Even still, Democrats have assumed the right’s crazy war on reproductive choice delivers women to Obama and the rest of the ticket. This year, Obama’s people are banking on women deeply concerned about those issues swinging states like Virginia to his side. To some extent, they may be right: women voters in general have favored Mr. Obama by 13 percent on average, though that lead has diminished in recent weeks. But pollsters say reproductive rights issue don’t resonate as strongly with younger women who are accustomed to easy abortions and de facto access to the pill. No one under 55 can remember—or can even imagine—the era of the clothes-hanger.
The tragic fact is that sexism is woven into the fabric of in both parties, and at all levels of American politics, so tightly that we barely notice it. Women are not a minority, although often lumped in with minorities as another vastly under-represented “interest group.” We make up 51 percent of the population, but only 17 percent of the Congress and State legislatures.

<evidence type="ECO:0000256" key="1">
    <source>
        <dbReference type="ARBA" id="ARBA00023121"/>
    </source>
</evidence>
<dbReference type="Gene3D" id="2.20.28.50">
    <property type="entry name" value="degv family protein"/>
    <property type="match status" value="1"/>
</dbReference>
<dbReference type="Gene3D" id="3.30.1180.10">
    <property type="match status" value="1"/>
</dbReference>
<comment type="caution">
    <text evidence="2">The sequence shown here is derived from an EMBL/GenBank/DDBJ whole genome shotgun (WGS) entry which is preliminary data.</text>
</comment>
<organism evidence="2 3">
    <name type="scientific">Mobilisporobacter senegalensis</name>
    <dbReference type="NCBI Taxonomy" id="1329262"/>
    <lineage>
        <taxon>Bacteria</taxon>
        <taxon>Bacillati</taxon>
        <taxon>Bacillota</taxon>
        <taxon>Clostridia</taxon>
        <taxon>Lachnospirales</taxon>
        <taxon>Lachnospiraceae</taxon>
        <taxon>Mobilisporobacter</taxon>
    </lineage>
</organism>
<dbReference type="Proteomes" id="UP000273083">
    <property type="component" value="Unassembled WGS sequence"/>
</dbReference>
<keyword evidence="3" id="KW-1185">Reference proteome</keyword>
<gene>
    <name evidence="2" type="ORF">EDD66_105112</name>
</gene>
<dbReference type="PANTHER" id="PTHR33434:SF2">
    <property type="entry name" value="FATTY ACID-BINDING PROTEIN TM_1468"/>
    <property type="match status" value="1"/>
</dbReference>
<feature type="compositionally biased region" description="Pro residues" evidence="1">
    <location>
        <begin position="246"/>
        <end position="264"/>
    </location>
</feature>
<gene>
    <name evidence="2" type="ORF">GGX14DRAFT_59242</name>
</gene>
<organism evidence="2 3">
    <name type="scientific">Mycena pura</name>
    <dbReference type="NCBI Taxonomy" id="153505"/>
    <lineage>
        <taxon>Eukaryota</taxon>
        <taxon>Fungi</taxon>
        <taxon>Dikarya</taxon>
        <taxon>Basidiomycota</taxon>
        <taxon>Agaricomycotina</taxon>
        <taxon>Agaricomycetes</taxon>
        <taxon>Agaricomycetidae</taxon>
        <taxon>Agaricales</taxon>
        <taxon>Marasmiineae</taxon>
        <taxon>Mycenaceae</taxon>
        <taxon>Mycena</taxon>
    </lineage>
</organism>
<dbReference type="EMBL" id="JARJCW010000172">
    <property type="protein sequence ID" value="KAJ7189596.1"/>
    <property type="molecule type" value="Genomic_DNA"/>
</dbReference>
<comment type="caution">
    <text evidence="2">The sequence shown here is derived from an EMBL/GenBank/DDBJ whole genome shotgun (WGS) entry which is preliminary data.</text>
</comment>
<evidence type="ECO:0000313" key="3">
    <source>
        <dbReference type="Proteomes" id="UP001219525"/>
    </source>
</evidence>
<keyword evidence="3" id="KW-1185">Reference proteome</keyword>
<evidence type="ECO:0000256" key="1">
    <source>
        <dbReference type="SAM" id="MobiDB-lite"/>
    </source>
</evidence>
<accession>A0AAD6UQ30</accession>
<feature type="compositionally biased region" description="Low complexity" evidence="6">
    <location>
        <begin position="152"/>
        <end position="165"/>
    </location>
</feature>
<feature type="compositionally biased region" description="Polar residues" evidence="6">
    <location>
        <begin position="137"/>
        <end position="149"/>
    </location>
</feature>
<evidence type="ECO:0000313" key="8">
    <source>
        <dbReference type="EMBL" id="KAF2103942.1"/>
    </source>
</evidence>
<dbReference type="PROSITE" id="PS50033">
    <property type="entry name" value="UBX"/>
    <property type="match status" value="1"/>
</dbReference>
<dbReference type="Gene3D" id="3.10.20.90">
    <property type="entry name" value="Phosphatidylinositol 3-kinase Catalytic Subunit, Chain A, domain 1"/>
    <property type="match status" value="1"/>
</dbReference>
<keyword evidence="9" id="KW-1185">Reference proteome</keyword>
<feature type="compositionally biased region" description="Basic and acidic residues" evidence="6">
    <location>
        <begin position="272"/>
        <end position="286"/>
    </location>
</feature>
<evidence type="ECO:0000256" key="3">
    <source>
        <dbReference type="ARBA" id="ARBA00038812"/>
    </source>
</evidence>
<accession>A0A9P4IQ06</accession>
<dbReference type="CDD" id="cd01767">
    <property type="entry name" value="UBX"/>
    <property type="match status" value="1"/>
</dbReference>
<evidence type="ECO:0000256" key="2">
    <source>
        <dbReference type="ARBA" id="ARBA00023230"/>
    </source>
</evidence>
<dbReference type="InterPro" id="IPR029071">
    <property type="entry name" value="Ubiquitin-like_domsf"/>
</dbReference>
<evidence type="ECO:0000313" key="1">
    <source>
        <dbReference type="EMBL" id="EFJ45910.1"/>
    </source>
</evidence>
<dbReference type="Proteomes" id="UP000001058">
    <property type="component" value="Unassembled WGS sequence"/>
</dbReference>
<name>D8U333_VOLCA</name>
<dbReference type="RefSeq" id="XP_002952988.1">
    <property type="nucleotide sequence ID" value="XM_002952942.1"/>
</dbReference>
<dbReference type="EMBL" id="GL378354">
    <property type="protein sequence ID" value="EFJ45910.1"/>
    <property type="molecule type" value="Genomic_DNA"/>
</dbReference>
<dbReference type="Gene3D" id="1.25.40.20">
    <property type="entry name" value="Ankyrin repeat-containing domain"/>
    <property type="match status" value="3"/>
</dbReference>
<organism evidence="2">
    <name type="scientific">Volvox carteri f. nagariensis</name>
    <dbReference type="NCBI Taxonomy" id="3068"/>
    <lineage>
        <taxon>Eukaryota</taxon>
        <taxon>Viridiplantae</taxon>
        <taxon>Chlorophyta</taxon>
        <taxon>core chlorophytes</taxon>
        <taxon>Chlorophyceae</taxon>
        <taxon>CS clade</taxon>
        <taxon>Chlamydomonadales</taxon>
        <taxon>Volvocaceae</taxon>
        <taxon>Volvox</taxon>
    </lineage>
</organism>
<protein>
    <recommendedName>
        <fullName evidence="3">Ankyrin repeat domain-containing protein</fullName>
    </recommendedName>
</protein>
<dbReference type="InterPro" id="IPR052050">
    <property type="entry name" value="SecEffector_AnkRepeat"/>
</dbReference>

Would it make a difference if more of us were in and around the Oval office? Probably.
Given that he is right on all the issues, this probably sounds like hair-splitting. Especially considering the alternatives: the anti-choice abortion and contraception policies of the the Romney-Ryan platform, the essence of forced child-bearing.
But isn’t it time for a White House where women really are on the inside, in the Oval and at the agencies that mean money, and a White House that is leading and proactive every day—not just when tactical politics requires it—on things like state legislatures across the nation sneaking up on basic women’s rights?
Meanwhile, when O wants us, on that carefully calibrated date around election time, we put on our lipstick and show up. The rest of the time, we wait by the phone, scarfing Haagen Dazs by the pint.